Google translate: Over the course of his varied career, Frank Zappa has caught all kinds of adjectives: from genius to madman, from teacher to scoundrel, from evil mustache to desecrator. But for some years now Frank has given up the role of crazy rock sorcerer, to hide behind an obsessive care for his music; the result is a real wave of new albums, as well as reissues, remixes and reworkings of previous LPs. Granted that a true Zappa fanatic would have to spend a fortune if he wanted to get all the outputs of the diabolical alchemist, let's try to make some order in Frank's turbulent discography. (read more)

Source: Fulvio Fiore


1988 July / August

No. 83


Frank Zappa
By Diego Perugini, p 8

Frank Zappa "Serious Music"
By Paolo Bertrando

 [1] Google translate: For everyone, ladies and gentlemen, Frank Zappa doesn't spare himself, neither on stage, nor in terms of chatter; the forty journalists gathered in a room of the Palatrussardi just before the Milanese concert noticed it. Ironic and mocking, Zappa seems to have enjoyed himself in that half-hour of frenzied question-and-answer ping pong; and he won, as expected, placing biting answers to questions not always up to par. Various themes, from Reagan ("At the summit Gorbachev did it looks like a monkey and did him a favor, because Reagan is less than a monkey") to the general situation ("There is too much madness in the world, just think of the war , but the cause of everything is religion "). (read more)

 [2] Google translate: A vintage Frank Zappa Orchestral (1961), complete with Satan as a narrator might seem a fanciful invention, devised for the sake of seducing and disappointing the most ardent followers of the Mephistophelic musician. Instead it is pure reality, to pretend to the liner notes - however very reliable - of this luxurious bootleg. (read more)

Source: Fulvio Fiore


1989 February

Vol. 10 No. 89


Frank Zappa "Broadway the hard way"
By Paolo Bertrando, p 63

 Google translate: Rock-men usually release a record and then go to a tour . It took Zappa to do the opposite: he dedicated the 1988 tour to a record not yet in circulation ( "Broadway the hard way" in fact), and then extracts the recordings from those concerts. (read more)


Source: Fulvuo Fiore


1990 January

Vol. 11 No. 99


Frank Zappa "You can't do that on stage anymore vol. 3"
By Ghisoni Daniele, p 61

 Google translate: Just a year ago, reviewing the first two volumes of this initiative by Zappa to re-propose, live, unreleased material, or interpreted in different versions, I complained, even for an inveterate fan like myself, the excessive production of the great Frank, with CDs, anthologies, Live, orchestral records, chamber music, solo guitar records, etc, which by now were wearing us out in every sense! (read more)


Source: Fulvio Fiore


1991 June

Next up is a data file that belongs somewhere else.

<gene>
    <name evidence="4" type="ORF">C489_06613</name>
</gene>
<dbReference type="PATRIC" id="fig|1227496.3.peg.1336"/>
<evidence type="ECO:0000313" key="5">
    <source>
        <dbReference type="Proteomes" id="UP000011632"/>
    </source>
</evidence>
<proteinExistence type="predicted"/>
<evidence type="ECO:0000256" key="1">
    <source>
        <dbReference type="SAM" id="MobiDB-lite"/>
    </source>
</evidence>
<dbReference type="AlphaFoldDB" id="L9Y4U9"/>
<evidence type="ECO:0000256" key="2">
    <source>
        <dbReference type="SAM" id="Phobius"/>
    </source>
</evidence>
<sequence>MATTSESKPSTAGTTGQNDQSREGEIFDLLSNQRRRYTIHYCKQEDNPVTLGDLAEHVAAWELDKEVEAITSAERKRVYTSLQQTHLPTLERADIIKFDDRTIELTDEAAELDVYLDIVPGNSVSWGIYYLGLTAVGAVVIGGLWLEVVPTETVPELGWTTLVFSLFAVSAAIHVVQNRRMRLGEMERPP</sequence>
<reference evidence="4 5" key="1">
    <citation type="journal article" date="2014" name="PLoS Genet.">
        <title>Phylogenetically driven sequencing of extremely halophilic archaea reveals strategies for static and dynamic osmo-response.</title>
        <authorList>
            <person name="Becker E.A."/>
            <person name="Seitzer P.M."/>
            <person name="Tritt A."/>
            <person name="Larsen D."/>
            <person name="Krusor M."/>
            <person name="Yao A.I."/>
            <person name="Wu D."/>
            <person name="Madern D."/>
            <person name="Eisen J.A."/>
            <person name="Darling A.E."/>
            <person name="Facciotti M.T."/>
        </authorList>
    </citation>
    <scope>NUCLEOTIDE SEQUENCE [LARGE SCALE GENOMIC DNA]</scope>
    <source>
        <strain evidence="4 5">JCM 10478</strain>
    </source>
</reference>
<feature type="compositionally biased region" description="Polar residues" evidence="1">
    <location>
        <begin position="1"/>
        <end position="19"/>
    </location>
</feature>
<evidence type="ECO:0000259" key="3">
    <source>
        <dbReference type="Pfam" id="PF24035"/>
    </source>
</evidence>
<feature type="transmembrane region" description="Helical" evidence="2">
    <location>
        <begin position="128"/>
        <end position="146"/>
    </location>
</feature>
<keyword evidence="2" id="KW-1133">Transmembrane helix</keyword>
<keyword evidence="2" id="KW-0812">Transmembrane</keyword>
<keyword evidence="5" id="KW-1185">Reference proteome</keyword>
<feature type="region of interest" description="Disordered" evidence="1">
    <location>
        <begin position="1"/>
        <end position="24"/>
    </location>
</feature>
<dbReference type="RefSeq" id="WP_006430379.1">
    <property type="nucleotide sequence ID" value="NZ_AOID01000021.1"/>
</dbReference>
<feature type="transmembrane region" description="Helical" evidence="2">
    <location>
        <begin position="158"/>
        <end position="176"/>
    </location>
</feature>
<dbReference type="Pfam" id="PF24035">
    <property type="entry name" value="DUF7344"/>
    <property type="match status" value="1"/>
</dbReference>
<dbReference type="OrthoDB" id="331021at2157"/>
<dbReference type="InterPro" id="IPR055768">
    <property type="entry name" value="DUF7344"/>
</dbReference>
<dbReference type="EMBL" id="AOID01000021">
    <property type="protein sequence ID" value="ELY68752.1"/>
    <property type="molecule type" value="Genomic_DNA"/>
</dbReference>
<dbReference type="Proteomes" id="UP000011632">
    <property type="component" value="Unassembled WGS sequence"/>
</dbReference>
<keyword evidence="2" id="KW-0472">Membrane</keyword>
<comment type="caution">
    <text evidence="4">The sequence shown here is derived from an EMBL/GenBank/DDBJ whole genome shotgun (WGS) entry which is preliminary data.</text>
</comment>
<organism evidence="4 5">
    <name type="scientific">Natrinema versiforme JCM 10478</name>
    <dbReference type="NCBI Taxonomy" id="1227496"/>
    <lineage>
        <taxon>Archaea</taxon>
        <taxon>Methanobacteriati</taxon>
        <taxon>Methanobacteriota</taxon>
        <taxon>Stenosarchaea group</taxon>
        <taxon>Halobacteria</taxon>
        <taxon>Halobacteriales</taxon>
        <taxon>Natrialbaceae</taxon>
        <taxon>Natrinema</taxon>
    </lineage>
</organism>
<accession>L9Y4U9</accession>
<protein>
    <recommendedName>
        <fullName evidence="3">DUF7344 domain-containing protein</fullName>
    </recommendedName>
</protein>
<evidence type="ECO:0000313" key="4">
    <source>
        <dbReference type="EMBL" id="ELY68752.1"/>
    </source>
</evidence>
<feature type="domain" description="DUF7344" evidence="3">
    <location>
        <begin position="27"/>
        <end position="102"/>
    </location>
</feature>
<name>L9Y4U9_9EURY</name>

Vol. 12 No. 115


Frank Zappa "The best band you never heard in your life"
By Piero Tarantola, pp 56-57

 Google translate: The lucky ones who were able to listen to Zappa on his latest tour (Broadway the hard way) can agree with myself that the 11-piece band heard on those occasions was undoubtedly one of the best ever proposed by Uncle Frank. This double CD collects live recordings dating back to that period (1988) which are added to those already published on the CD "Broadway the hard way" released in 1989. (read more)

Source: Fulvio Fiore


1991 July/August

Vol. 12 No. 116


Frank Zappa "You can't do that on stage anymore" vol. 4
By Piero Tarantola, p 56

 Google translate: Shortly after the double CD "The best band ..." dedicated to the 1988 tour, this fourth volume of the series "You can't do that on stage anymore" is released. On this double disc there are live recordings included in the period 1969 - 1988. (read more)


Source: Fulvio Fiore


1991 September

Vol. 12 No. 117


Frank Zappa "Make a jazz noise here"
By Massimo Bracco, p 62

 Google translate: For marketers Frank Zappa must be considered a fool: within a month he flooded the shops with three double CDs and released a box set with eight official bootlegs. The first bloodletting for his fans concerns the fourth volume of the story series "You can't do that on stage anymore", the amazing live "The best band you ever heard in your life" and this complementary "Make a jazz noise" both taken from the 1988 world tour with the twelve-member band. (read more)

Source: Fulvio Fiore


1994 January

Vol. 14 No. 143


Frank Zappa: Un ricordo
pp 36-40

Frank Zappa special – excerpts from The Real Frank Zappa Book, photos by Guido Harari and reminisces by Guido Giazzi, Paolo Carù, Riccardo Bertoncelli, Davide Sapienza, Peppo Delconte, Piero Tarantola and Guido Harari.

This month's Junior Bonner's Choice includes Yellow Shark, 4 stars. (page 5)



2012 October

Vol. 32 No. 349


Programma di ristampe universal
By Andrea Trevaini, pp 34-35


2018 May

Vol. 38 No. 411


Frank Zappa At The Roxy
By Dave Alvin, pp 38-40

Google translate: To tell the uniqueness of Frank Zappa's concerts collected in The Roxy Performances , we host the memory of a boy who over the years would first become the guitarist of an extraordinary rock'n'roll band and then one of the most important American songwriters, with a lot of Grammys on the wall. Yes, it seems strange to see in Dave Alvin a big fan of Frank Zappa, given the generational, stylistic and existential differences, but the common ground is not only that of South California. (read more)

pp 38-39 p 40

Source: Fulvio Fiore


2019 April

Vol. 39 No. 421


Frank Zappa: Zappa In New York
By Junior Bonner, p5

Frank Zappa: Zappa In New York 40th Anniversary Edition

By Andrea Trevaini, pp 80-81

Source: Fulvio Fiore


2019 September

Vol. 39 No. 425


Frank Zappa: Orchestral Favourites 40th Anniversary Deluxe Edition
By Andrea Trevaini, p 101

Source: Fulvio Fiore


2019 December

Vol. 39 No. 428


Frank Zappa: Halloween 73
By Andrea Trevaini, pp 100-101


Source: Fulvio Fiore